So now to go through and rewrite half my book. Hey, at least it’s not the whole thing, right?

How about the rest of you? What were some of your big “eureka!” moments where it all started to click and you found your way out of whatever hole you were in with your writing?

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Finding Your Voice In A Foreign Land

My knowledge of the Japanese language is entirely functional. In fact, I’d go so far as to say I’m functionally fluent. If I need to find a bathroom, I can do that. If I need to make special adjustments to a restaurant order, I can do that. If I need to tell my kids to stop chewing on each others’ arms, I can do that, too. I can converse in a rather verbose, if boring and stilted, manner. I cannot, however, write a story. I cannot string together a poem or express complex emotional ideas. I cannot weave a tapestry of words to evoke emotions, to encourage empathy, to fundamentally move a person and leave my mark on them.

And it’s frustrating when I’m in a situation where I have to do exactly that. Perhaps it’s the writer in me, struggling to find a voice in a language I have yet to master, overflowing with emotions to relate but unable to relate them in the right way.

At my sister-in-law’s wedding, they had a slideshow of pictures from the lives of the bride and groom. The first picture of the bride’s life was her as a baby in the smiling arms of my mother-in-law. As related in an earlier post, she died before I ever met her. My first trip to Japan was for her funeral.

All I could think when I saw that picture was how she’d never been able to hold any of her grandchildren like that. How my kids will grow up without their Japanese “ba-san”. How she will never be able to pass on to her daughters that special kind of motherly advice that can only come from one’s own mother.

The next pictures were of my wife and her sister growing up, going through all the various milestones kids go through, with their smiling mother by their side. All these things she’ll never see for her own grandkids, never be able to do with them. I was touched, but at the same time I was standing in the back of the reception hall holding my one-year-old son. I couldn’t break down–it was my job to keep him from breaking down.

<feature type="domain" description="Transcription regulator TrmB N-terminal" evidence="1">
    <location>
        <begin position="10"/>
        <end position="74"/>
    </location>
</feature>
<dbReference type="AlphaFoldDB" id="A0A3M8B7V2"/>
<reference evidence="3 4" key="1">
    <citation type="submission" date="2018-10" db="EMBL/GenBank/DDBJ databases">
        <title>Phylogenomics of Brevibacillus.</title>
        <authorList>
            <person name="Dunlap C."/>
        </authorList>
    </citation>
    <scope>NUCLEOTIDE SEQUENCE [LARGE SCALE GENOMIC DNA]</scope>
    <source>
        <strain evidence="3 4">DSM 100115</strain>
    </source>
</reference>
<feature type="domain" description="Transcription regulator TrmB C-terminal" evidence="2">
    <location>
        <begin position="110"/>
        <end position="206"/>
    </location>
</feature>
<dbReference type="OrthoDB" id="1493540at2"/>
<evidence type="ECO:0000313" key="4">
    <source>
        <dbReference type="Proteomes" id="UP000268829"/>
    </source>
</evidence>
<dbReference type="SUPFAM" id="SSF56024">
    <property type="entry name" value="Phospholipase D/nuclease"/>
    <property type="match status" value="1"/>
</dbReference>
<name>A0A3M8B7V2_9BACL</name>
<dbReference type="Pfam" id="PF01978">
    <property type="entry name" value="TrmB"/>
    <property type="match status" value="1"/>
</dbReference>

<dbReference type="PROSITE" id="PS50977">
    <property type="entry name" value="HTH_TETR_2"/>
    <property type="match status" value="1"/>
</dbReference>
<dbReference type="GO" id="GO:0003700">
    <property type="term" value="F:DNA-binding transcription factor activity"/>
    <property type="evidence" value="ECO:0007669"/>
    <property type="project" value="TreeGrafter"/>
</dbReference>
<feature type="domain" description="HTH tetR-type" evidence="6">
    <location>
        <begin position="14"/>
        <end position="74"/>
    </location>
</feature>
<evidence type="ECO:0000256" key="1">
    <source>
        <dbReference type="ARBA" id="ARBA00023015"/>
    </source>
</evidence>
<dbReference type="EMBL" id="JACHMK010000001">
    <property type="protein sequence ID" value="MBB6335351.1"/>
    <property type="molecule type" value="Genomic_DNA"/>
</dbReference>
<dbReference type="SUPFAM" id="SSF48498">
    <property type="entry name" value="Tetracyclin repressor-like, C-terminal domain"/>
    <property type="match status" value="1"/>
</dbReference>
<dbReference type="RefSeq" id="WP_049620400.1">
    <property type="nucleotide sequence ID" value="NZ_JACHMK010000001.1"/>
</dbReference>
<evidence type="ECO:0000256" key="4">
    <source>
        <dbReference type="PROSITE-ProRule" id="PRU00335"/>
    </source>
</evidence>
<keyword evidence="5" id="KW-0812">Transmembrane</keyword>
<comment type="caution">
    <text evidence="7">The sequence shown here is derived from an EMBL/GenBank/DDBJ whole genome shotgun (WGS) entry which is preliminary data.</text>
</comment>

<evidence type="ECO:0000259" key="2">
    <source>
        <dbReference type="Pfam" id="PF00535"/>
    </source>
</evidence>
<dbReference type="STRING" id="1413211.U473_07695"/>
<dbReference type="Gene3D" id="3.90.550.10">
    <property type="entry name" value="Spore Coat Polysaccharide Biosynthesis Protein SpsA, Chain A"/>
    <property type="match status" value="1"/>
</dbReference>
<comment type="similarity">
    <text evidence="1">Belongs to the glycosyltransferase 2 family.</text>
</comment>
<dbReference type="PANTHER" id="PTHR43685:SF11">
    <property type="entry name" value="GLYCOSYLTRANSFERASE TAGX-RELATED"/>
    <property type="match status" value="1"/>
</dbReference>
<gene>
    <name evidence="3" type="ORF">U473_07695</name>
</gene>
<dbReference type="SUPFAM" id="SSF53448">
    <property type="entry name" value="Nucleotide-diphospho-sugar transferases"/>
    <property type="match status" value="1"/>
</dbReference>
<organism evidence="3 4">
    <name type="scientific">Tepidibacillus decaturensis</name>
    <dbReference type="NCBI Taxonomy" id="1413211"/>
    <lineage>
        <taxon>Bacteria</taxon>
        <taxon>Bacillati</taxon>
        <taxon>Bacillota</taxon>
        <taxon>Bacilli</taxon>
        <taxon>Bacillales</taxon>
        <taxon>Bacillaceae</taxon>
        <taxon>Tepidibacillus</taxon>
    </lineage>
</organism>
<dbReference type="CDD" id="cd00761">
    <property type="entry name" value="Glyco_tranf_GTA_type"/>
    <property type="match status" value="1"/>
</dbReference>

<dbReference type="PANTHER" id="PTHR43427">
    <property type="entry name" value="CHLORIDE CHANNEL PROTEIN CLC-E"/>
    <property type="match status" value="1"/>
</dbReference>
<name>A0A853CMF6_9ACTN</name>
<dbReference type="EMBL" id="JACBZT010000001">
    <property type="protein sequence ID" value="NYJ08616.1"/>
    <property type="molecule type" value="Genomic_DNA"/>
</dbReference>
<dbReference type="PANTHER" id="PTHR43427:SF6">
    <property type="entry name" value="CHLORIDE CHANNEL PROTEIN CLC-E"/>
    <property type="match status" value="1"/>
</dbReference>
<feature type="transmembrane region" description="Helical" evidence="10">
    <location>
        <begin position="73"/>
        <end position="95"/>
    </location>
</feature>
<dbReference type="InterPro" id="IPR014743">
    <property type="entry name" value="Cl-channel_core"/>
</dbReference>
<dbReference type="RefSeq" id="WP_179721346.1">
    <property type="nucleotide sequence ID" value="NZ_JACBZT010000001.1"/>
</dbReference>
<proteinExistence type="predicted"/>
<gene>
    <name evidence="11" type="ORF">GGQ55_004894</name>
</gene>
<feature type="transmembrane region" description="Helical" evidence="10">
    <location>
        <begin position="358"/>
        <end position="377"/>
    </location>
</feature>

But then the last picture came up in the slideshow. The family all stood together, smiling, with a caption whose beauty I can’t exactly translate but is best rendered as: “Her mother watches over her from Heaven.” And that’s when I lost control. I excused myself and walked out of the reception hall and over to the large windows overlooking the city of Nagoya.

It helped that my son chose that moment to go a little nuts, so I had some cover, but that’s not exactly why I left. I’m no stranger to embarrassment–you get used to that marrying into a foreign culture. No, I had to leave because I knew that if anyone asked me what was wrong, why I looked like I’d been chopping onions, I wouldn’t be able to express exactly how I felt. “I’m sad” and “I was moved” are functional phrases. They’re all that came to mind. They’re all I knew how to say in my functional Japanese voice. And they weren’t sufficient. They wouldn’t do the moment justice. So I hid away by the windows, watching the traffic in the streets below for a while to gather my thoughts and let the baby settle down.

As authors, sometimes we struggle to find our own voice. I’m discovering the same is also true when learning a foreign language. It’s my goal to someday be able to tell my Japanese family exactly how I feel in my very own Japanese Ben voice. I’ve got a lot of work ahead of me, but it’s for a good cause.

Family at the Wedding

Actually, five good causes.